Ohio Secretary of State Jon Husted said Friday that 22 people have been referred for prosecution for voting both in Ohio and in another state in 2016.
The 22 cases emerged from a statewide total of 153 voter irregularities reported to the secretary of state by the counties.
Three of the 153 irregularities came from Lucas County.
The Husted report also included three irregularities in Hancock County, two in Seneca County, and one in Erie County, but none of the 22 who allegedly voted in another state and in Ohio was identified as from northwest Ohio.
“We reviewed every reported case of voter suppression and voter fraud and are sharing those facts to inform the discussion on election integrity," Mr. Husted said.
“Once again our review shows that while rare, voting fraud does occur. But more importantly, we are holding those accountable who violate our election laws,” Mr. Husted said.
Last week, President Trump signed an executive order launching a commission to review alleged voter fraud and voter suppression. He has claimed, without offering evidence, that 3 million to 5 million people voted illegally in the 2016 election.
The names of voters referred to the Lucas County Prosecutor’s Office were not disclosed. Jeff Lingo, chief of the special units division for the prosecutor’s office, said he received the referrals Friday and will turn them over to a grand jury if warranted.
The Lucas County Board of Elections voted in December to refer three voters who voted twice for possible prosecution. All three voted on a machine and by provisional ballot, although only one vote was recorded. Officials said they wanted to know whether the double votes were because of confusion or fraudulent intent.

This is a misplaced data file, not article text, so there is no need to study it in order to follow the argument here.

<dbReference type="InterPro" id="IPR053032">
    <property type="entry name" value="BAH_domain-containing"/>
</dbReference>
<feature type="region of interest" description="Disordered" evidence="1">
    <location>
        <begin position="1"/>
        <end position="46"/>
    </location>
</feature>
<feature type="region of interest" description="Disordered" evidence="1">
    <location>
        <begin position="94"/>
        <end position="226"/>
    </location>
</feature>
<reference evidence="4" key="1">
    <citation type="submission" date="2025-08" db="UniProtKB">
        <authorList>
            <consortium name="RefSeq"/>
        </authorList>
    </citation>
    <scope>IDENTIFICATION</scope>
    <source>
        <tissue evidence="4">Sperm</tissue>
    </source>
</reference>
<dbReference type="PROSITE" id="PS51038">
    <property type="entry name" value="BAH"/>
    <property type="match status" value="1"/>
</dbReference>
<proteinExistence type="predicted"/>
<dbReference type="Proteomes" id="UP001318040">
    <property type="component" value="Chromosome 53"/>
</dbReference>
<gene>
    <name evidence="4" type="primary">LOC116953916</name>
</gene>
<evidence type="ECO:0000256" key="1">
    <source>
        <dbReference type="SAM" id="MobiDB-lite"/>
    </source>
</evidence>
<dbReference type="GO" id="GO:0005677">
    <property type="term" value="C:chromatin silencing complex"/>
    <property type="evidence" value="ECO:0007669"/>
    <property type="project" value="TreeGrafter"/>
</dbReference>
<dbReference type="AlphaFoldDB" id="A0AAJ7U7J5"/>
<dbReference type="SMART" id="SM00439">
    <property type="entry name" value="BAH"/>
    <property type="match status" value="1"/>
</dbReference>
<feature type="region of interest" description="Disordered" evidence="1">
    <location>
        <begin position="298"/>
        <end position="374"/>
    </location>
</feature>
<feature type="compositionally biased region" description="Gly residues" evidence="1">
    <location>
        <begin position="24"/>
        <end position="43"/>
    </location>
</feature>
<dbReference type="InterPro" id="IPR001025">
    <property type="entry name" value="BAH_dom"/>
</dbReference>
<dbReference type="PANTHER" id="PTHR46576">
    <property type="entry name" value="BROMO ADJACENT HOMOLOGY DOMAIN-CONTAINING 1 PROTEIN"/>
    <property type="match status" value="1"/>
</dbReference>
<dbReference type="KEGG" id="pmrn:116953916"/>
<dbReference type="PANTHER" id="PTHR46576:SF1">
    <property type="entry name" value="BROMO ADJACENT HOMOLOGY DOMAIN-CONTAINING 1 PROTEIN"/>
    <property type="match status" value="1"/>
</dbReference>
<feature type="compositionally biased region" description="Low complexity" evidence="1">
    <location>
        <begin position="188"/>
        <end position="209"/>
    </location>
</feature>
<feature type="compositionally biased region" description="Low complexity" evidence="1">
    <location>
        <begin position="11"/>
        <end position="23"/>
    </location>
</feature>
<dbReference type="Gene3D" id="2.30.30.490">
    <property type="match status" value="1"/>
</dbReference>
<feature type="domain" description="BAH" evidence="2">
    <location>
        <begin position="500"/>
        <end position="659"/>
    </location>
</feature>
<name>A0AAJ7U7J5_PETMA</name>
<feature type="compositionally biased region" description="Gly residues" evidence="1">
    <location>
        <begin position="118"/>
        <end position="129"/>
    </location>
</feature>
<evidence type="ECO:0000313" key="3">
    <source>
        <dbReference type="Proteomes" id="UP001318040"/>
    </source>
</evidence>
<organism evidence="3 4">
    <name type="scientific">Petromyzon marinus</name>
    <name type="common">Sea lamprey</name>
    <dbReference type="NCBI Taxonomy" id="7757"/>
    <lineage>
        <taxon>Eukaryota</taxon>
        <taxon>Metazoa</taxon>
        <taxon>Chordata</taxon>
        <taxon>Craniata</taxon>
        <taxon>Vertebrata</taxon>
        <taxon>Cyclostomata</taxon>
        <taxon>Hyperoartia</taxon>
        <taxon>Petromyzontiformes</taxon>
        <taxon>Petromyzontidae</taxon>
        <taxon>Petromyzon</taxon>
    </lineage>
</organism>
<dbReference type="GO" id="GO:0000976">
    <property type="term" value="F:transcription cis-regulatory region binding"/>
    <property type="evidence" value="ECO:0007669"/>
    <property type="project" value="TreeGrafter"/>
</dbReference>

In February, the secretary of state found evidence of 303 noncitizen voters registered in Ohio and 82 noncitizens who cast ballots, including five in Lucas County.
He referred the 82 for prosecution and gave the other 303 the opportunity to voluntarily remove themselves from the voter rolls before facing potential legal action.
The tally of irregular votes is minute compared to the total number of voters who cast ballots in 2016 — 200,973 in Lucas County and 5.6 million statewide.
The president’s Advisory Commission on Election Integrity will examine allegations of improper voting and fraudulent voter registration, and Vice President Mike Pence will chair the panel. One of Mr. Husted’s predecessors, Republican Ken Blackwell, is on that commission.
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